Sadr and his political movement have become increasingly isolated since the fighting began in Basrah, Baghdad, and the South. The Iraqi government, with the support of the political parties, said the Sadrist political movement would not be able to participate in upcoming provincial elections if it failed to disband the Mahdi Army. On April 13, the cabinet approved legislation that prevents political parties with militias from contesting provincial elections this year. The bill will now be sent to parliament for approval. Grand Ayatollah Ali al Sistani, the top Shiite cleric in Iraq, said the Mahdi Army was not above the law and should be disarmed. Sadr has refused to disband the Mahdi Army.

On April 20, Sadr threatened to conduct a third uprising, but later backed down from his threat, claiming it was directed only at US forces. The Maliki government has stood firm and said operations would continue until the Mahdi Army and other militias disarm and disband. On May 1, the Iraqi government sent a delegation to confront Iran on its involvement with the insurgency, but Sadr, who is currently in Iran, refused to meet with the Iraqi government representatives.

Bill Roggio is a Senior Fellow at the Foundation for Defense of Democracies and the Editor of FDD's Long War Journal.

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  • Marlin says:

    The evidence against Iran continues to build.

    MND-C Soldiers conducted one operation and detained three suspects, as well as AK-47s, a bolt-action rifle, pistols, an 62 mm MTR sight, a defused grenade, body armor, a hand-held radio, a sniper rifle technical manual, an Iraqi Army uniform, cell phones, more than 20 pounds of PKC/RPK weapons repair parts, hundreds of 7.62 mm rounds and more than $120,000 in Iranian currency.

    MNF-Iraq: Two key suspects captured in Musayyib operations

  • Hamidreza says:

    It appears that the Islamic gangsters now prefer to fight at night. My impression was that US forces had a night vision advantage for night time combat. Has the balance shifted? Or is there a nighttime advantage for dense urban insurgency?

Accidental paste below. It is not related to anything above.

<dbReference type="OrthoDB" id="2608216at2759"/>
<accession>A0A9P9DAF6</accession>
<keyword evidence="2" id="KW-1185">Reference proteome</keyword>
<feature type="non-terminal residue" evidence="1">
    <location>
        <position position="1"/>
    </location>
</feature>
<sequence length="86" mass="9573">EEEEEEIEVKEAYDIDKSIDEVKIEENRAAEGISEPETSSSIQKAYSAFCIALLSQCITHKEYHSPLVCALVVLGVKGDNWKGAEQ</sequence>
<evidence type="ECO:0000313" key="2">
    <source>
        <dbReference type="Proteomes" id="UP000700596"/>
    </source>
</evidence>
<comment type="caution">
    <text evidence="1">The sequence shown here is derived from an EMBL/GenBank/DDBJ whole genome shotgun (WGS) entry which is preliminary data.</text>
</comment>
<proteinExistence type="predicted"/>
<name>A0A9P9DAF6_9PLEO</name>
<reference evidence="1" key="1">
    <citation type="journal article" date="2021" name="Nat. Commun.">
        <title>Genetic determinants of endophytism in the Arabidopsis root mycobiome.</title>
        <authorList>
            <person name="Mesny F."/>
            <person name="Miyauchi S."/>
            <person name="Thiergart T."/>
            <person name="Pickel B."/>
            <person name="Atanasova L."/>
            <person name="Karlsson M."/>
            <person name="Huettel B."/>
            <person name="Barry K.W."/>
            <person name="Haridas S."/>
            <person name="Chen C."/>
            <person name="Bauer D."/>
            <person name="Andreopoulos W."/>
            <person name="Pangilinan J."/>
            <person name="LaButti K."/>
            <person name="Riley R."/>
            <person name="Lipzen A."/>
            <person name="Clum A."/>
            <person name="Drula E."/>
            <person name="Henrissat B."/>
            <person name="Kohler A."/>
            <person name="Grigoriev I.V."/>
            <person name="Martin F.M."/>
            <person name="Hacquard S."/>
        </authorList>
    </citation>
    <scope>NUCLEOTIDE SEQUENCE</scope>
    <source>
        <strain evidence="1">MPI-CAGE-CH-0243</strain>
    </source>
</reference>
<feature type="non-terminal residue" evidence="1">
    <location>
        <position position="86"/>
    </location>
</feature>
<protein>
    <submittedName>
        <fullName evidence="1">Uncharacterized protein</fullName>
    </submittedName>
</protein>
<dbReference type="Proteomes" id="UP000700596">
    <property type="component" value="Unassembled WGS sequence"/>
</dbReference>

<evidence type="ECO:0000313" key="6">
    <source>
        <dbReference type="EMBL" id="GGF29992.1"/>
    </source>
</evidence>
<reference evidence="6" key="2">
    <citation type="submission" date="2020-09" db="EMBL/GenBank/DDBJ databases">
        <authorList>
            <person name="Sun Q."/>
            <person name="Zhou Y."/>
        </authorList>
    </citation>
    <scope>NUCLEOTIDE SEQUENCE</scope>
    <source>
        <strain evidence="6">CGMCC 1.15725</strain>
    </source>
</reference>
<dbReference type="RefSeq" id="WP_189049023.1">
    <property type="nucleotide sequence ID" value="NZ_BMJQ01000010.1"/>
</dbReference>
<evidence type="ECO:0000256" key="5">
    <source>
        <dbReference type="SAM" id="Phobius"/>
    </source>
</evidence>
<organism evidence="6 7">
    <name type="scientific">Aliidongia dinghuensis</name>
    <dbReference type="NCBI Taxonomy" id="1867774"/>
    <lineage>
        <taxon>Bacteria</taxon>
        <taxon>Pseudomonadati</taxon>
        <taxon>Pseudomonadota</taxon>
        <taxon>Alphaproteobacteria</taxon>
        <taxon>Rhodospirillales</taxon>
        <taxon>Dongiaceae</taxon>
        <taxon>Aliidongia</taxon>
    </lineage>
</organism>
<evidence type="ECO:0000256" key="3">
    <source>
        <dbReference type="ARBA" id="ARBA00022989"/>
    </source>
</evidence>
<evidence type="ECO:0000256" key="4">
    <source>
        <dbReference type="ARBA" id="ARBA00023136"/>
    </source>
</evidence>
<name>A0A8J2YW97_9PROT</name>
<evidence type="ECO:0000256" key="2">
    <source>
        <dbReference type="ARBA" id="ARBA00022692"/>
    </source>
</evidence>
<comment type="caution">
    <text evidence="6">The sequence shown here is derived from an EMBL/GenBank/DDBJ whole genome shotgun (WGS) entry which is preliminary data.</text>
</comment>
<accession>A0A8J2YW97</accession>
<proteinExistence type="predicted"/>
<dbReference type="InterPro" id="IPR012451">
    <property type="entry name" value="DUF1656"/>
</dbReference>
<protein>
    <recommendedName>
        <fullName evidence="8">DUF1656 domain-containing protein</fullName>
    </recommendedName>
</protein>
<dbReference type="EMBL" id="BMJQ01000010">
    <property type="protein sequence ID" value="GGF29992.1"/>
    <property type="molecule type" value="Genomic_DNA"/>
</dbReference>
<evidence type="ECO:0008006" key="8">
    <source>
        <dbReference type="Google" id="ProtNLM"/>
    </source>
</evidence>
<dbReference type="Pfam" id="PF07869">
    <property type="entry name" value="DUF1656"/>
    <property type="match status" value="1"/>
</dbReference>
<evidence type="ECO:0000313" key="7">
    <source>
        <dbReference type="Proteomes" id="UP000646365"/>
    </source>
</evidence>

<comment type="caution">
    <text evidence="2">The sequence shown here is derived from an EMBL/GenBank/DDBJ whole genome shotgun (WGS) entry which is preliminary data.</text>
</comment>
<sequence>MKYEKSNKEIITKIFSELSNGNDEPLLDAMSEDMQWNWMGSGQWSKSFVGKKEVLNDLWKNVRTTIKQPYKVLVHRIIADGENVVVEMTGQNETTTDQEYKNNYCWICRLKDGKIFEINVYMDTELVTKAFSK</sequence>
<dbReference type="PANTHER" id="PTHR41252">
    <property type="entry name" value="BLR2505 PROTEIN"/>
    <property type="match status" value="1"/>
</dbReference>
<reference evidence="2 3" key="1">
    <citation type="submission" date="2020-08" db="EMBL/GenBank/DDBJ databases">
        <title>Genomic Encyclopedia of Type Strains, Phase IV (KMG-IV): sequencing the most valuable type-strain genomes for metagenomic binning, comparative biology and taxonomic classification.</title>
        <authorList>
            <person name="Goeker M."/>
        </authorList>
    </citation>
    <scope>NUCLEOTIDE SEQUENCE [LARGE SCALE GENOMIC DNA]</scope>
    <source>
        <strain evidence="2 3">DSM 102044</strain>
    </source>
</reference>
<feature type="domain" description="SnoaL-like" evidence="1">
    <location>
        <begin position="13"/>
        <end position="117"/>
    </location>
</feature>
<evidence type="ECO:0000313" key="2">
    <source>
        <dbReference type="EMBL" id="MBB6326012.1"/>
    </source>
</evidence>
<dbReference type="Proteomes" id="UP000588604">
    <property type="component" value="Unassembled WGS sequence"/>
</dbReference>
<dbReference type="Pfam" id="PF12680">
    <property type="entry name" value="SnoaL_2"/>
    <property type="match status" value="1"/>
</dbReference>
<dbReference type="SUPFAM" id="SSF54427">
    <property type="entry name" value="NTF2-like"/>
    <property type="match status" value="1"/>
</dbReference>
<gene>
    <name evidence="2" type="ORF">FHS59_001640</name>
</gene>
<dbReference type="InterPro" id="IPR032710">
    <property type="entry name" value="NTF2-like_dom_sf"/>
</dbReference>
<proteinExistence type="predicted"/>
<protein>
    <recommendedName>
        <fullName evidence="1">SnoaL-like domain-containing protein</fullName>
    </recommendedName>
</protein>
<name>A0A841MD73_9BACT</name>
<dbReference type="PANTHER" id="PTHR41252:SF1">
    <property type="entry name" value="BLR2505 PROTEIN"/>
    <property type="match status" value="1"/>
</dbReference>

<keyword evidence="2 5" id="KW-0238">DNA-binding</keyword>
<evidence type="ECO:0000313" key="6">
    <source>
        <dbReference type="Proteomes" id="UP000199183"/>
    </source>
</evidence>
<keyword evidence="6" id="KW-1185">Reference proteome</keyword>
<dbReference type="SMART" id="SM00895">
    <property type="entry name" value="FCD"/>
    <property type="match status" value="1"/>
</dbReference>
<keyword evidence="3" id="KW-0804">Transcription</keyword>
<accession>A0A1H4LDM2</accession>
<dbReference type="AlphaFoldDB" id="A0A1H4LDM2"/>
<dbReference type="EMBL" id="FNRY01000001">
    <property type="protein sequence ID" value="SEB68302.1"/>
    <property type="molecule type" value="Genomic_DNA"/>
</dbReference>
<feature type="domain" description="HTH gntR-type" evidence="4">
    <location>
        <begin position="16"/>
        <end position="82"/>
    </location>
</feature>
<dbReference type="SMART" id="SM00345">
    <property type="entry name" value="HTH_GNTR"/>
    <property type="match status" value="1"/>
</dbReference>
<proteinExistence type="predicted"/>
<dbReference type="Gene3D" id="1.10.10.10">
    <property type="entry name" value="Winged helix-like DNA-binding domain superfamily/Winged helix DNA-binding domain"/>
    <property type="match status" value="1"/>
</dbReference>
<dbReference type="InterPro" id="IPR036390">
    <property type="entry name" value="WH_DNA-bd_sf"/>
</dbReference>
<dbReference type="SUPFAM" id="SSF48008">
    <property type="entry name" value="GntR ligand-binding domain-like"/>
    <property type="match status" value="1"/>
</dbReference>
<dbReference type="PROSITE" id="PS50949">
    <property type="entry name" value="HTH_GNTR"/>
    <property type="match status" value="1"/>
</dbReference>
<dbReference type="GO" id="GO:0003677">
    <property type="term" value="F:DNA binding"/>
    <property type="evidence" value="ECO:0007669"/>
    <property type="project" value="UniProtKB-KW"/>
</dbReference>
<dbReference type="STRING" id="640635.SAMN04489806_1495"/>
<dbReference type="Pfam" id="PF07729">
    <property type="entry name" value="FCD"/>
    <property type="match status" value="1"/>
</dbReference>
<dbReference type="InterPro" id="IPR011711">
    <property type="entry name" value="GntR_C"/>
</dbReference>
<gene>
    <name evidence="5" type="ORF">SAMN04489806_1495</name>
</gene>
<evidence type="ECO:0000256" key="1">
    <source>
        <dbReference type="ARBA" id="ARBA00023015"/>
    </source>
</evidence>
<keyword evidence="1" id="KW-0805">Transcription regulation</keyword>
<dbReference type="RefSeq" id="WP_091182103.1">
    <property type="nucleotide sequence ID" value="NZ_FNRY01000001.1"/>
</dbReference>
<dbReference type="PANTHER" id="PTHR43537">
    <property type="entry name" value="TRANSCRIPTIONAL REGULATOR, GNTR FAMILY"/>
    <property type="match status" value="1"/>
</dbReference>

Or maybe the gangsters believe that more civilians will get caught in the crossfire at night?

  • bubarooni says:

    i think that MNF probably still retain initiative at night though mahdi’s may have some night vision equipment, though i can’t recall seeing that anywhere.
    i think what is driving this is wall construction is occurring during the night AND i think the air weapons teams are really taking a toll during the day. both of these events dictate attacking more at night to try and gain some measure of surprise and cover. just my opinion based on what i glean from various new reports.
    i’d like to see more info on the hospitals in sadr city as i think they are a key in establishing effective control over the area. are all hospitals Ministry of Health facilities? how many are there?

  • David M says:

    The Thunder Run has linked to this post in the blog post From the Front: 05/07/2008 News and Personal dispatches from the front lines.

  • Rhyno327/lrsd says:

    Its a step forward when you arrest over 40 dirty cops, and shut down a hospital that helped heal Mahdi members. Its been a known fact that US Soldiers, Marines did not trust the Iraqi Police. Maybe the Iraqi Army should line ’em up against a wall and shoot them. Traitors. It may deter other shaky cops. As far as the Mahdi fighting at night, there have been reports of Night Vision devices gone missing, and how easy it was to buy equipment like that right off the Internet. Sadr has NO intention of laying down his weapons, so its best to keep the pressure on them, and get rid of as many of them as possible. If the Iraqi gov. starts executing traitors like those cops, they may think twice before betraying gov. forces.